You fear your lover will run off with another, you are resentful and you feel
jealous. Because this is so hurtful and unfair, you also feel
- Feeling unlovable [laz]
- Threat to sexual access.
- Resenting another for your loss of affection or other favor you consider
- Displeased about an event desirable for another [OCC]
Jealousy and envy are closely related, and some
writers regard them as synonyms. In envy you want what you never had. In
jealousy, you are threatened with the loss of something you have (or thought you
had). Envy is a two-person emotion; I want what you have. Jealousy
is the three-person love triangle, I want who you have.
Origins and Benefits
Jealousy promotes monogamy in sexual relationships. Monogamy makes it easier
to identify the father of each conceived child. Clearly identifying the father encourages
participate with greater involvement in the child's upbringing. Pair-bonding in
humans forms an alliance of commitment and cooperation between mother and father
that benefits the child, while satisfying the parent's need for sex and other
resources. However, human pair-bonding is not perfect. The phrase “mama's babies
but daddy's maybes” is supported by DNA tests conducted in Western hospitals.
The results suggest about one in fifty children were not sired by the father of
Studies show that men are typically more upset by their partner’s sexual
relationship with another person, and women by their partner’s emotional
involvement with another person. The statistically measured difference is quite
Violent sexual jealousy is a distinctive characteristic of males observed in
practically all known human societies. The majority of battered women attribute jealousy as the motive for their
Jealousy Portrayed in Art
In Shakespeare's play Othello, Iago convinces Othello that his wife
Desdemona has been unfaithful. As a result, Othello kills his wife in a jealous
rage before killing himself.
When Helen of Troy left her husband Menelaus for her lover Paris, Menelau's
jealousy lead directly to the Trojan war.
Paths of Jealousy
Understanding what can trigger our jealousy, what separates envy from
and how we can resolve our jealousy helps us to cope with our feelings. The
following figure illustrates choices we have and paths we can take to either
prolong or resolve our jealousy. Use this like you would any other map: 1) decide
where you are now, 2) decide where you want to go, 3) choose the best path to
get there, and 4) go down the chosen path.
You may wish to print out this one-page version of the
Paths of Envy and Jealousy map.
This diagram is an example of a type of chart known by systems
analysts as a state transition diagram. Each colored elliptical bubble represents a
state of being that represents the way you are now. The labels on the arrows
represent actions or events and the arrows show paths into or out of each state. You
are at one place on this chart for one particular relationship or
incident at any particular
time. Other people are likely to be in other places on the chart. This is
similar to an ordinary road map where you plot where you are now, while other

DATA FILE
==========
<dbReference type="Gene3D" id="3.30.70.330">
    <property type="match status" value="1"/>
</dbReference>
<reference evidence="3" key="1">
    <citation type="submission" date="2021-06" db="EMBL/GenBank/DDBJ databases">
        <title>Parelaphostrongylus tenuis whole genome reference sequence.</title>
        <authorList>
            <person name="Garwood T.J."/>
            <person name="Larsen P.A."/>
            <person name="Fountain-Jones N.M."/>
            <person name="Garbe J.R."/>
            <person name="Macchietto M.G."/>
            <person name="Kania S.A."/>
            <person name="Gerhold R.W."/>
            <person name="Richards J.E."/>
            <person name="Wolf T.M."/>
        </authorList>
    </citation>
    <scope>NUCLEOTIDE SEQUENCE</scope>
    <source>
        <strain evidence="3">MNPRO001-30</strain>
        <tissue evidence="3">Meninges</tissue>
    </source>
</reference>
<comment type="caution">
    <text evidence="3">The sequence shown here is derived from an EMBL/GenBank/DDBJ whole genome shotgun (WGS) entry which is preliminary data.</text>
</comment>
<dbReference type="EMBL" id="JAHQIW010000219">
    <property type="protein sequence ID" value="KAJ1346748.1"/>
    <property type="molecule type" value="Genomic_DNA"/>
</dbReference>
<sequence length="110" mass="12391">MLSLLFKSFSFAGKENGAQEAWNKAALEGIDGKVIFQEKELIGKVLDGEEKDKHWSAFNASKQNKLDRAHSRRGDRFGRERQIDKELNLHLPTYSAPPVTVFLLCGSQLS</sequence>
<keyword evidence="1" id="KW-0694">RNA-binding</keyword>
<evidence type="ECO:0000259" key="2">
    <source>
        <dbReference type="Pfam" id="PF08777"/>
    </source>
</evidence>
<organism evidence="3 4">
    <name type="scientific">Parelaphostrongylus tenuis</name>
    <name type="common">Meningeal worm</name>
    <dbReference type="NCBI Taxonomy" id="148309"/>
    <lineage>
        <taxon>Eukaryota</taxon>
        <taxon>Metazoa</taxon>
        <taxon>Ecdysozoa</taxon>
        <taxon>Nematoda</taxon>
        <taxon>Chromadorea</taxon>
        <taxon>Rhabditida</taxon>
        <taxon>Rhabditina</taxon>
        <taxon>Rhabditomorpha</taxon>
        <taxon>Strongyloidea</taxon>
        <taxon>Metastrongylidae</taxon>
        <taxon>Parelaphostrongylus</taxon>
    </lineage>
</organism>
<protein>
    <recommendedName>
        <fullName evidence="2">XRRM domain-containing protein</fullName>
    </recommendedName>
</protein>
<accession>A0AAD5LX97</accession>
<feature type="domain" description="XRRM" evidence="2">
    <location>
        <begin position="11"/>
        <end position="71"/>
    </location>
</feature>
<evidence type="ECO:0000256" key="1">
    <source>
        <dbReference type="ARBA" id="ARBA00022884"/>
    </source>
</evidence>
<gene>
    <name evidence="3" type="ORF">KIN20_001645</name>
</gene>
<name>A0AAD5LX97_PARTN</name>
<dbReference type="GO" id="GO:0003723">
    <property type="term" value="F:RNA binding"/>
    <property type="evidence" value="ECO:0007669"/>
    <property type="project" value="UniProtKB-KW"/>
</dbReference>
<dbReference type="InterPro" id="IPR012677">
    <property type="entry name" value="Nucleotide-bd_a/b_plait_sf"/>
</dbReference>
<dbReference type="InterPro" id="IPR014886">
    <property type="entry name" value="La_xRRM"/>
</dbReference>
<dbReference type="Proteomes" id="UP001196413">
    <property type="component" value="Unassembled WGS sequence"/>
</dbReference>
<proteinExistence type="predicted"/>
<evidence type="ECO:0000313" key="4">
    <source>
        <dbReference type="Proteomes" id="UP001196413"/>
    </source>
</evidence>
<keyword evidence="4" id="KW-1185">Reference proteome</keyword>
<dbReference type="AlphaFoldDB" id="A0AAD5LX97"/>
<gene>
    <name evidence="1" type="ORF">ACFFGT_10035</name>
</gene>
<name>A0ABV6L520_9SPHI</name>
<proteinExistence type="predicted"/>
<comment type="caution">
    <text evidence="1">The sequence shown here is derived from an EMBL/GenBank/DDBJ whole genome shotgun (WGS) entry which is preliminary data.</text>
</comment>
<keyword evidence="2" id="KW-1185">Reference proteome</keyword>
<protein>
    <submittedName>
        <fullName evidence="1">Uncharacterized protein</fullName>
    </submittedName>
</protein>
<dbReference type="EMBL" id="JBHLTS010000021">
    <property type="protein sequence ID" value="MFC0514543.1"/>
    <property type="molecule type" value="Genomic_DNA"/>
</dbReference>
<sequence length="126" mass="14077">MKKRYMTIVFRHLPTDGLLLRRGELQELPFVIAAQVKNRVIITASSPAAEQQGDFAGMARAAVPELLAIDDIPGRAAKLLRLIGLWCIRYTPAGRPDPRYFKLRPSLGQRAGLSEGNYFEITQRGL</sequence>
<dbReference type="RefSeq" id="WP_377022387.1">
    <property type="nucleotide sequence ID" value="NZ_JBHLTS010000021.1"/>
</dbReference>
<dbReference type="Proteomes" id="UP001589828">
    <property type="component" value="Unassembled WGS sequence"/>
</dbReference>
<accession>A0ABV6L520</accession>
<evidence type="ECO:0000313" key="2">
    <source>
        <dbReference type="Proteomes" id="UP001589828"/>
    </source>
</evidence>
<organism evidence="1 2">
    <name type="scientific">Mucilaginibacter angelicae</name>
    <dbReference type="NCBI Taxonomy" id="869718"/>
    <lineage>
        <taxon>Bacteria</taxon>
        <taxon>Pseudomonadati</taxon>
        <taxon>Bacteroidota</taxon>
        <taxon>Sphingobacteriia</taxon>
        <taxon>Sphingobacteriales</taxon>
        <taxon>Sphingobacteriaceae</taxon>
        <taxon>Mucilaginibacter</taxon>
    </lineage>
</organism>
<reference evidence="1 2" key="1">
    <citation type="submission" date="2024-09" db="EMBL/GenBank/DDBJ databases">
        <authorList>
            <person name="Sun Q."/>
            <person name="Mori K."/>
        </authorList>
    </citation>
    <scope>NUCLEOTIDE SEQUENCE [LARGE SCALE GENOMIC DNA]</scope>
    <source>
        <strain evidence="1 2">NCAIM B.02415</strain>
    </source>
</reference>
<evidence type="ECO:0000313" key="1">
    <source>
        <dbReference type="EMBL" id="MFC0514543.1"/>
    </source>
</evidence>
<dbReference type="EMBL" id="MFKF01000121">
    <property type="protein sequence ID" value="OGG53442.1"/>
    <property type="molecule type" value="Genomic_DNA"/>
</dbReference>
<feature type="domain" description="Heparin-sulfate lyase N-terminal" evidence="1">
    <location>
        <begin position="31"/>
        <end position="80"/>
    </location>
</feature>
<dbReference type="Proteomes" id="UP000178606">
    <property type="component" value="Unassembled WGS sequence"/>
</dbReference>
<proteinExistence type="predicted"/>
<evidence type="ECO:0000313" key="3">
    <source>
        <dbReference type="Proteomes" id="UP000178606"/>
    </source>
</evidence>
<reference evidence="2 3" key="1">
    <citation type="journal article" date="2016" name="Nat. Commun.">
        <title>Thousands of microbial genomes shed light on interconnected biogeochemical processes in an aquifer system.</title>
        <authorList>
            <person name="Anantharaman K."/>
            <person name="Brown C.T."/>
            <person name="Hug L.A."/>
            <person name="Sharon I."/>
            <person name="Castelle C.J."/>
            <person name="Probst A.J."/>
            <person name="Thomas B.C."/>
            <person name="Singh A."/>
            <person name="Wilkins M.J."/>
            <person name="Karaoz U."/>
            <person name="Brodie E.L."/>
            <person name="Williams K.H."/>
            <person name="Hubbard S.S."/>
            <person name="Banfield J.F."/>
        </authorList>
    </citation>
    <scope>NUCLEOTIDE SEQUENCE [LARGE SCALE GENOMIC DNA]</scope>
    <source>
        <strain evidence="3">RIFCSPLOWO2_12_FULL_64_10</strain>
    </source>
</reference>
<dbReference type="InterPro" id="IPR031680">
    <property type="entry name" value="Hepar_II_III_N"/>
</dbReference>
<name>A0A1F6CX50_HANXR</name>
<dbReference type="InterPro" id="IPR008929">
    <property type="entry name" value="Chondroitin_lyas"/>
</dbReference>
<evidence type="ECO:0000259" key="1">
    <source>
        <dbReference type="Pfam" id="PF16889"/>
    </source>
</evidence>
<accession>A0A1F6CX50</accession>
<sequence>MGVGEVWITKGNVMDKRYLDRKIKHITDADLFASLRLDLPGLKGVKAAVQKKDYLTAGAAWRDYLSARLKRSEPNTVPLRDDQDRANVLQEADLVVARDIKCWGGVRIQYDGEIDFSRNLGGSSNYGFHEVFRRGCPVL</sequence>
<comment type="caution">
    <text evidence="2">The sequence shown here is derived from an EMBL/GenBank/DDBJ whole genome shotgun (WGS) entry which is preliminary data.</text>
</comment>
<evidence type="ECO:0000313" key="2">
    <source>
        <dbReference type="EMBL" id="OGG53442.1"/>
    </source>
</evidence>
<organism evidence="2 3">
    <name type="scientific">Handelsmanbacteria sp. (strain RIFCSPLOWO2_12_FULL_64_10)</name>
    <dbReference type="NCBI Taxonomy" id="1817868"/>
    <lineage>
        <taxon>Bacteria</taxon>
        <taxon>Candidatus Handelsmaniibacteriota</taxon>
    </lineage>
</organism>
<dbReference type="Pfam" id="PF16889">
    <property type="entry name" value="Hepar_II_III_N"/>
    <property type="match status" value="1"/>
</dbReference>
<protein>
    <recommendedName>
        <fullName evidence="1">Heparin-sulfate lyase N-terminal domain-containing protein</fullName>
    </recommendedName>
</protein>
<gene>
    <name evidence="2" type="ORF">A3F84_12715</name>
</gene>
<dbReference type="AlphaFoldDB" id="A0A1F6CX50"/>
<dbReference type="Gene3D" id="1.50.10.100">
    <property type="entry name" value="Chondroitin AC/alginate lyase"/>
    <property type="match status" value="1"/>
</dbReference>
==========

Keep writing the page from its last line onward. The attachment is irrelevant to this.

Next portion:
people are at other places on the same map. Begin the analysis at the green “OK”
bubble, or wherever else you believe you are now.
OK: This is the beginning or neutral state. It corresponds to yourself
being free of envy or jealousy.
The green color represents safety, tranquility, equanimity, and growth
I want the affection you attract: Another person has attracted the
affections of someone you are romantically interested in. This confirms
your fears that you are unworthy of affection and you resent it.
Jealousy: Someone else is attracting the affection of the person meant
for you. This is unfair, humiliating, and enraging. If you can't have her, you
will make certain he won't have her. You will break this up at any cost.
The yellow color represents the discontent you feel.
Insult: The jealousy often turns quickly into anger, known as a
“jealous rage” This can happen especially quickly and dangerously. Choose a
constructive path out of this anger.
Needs not met: It is likely that your needs will not be met. Perhaps
the affection you are seeking can't be transferred to you. Perhaps it was never
lost. Staying stuck here is destructive, reappraise and move on.
Reappraisal: You reappraise the situation and recognize you have been
mistaken in some way. Perhaps your lover has remained true to you, or perhaps
you are better off apart. In any case, you are now content and OK.
- “Men who were indifferent to the potential sexual contacts between their
wives and other men are not our ancestors” ~ Buss
[laz] Passion and Reason: Making Sense of Our Emotions,
by Richard S.
Lazarus, Bernice N. Lazarus
Emotions Revealed: Recognizing Faces and Feelings to Improve Communication and Emotional Life, by Paul Ekman
The Cognitive Structure of Emotions, by Andrew Ortony, Gerald L. Clore, Allan Collins
Destructive Emotions: A Scientific Dialogue with the Dalai Lama, by Daniel Goleman
Prisoners of Hate: The Cognitive Basis of Anger, Hostility, and Violence,
by Aaron T. Beck
Nonviolent Communication: A Language of Life: Create Your Life, Your Relationships, and Your World in Harmony with Your Values, by
Marshall B. Rosenberg
Our Inner Ape,
by Frans De Waal
Evolution of Human Jealousy A Just-So Story or a Just-So Criticism?,
Relationship dissolution following infidelity: the roles of
attributions and forgiveness, Julie H. Hall, Frank D. Fincham,
Journal of Social and Clinical Psychology, Vol. 25, No. 5, 2006, pp.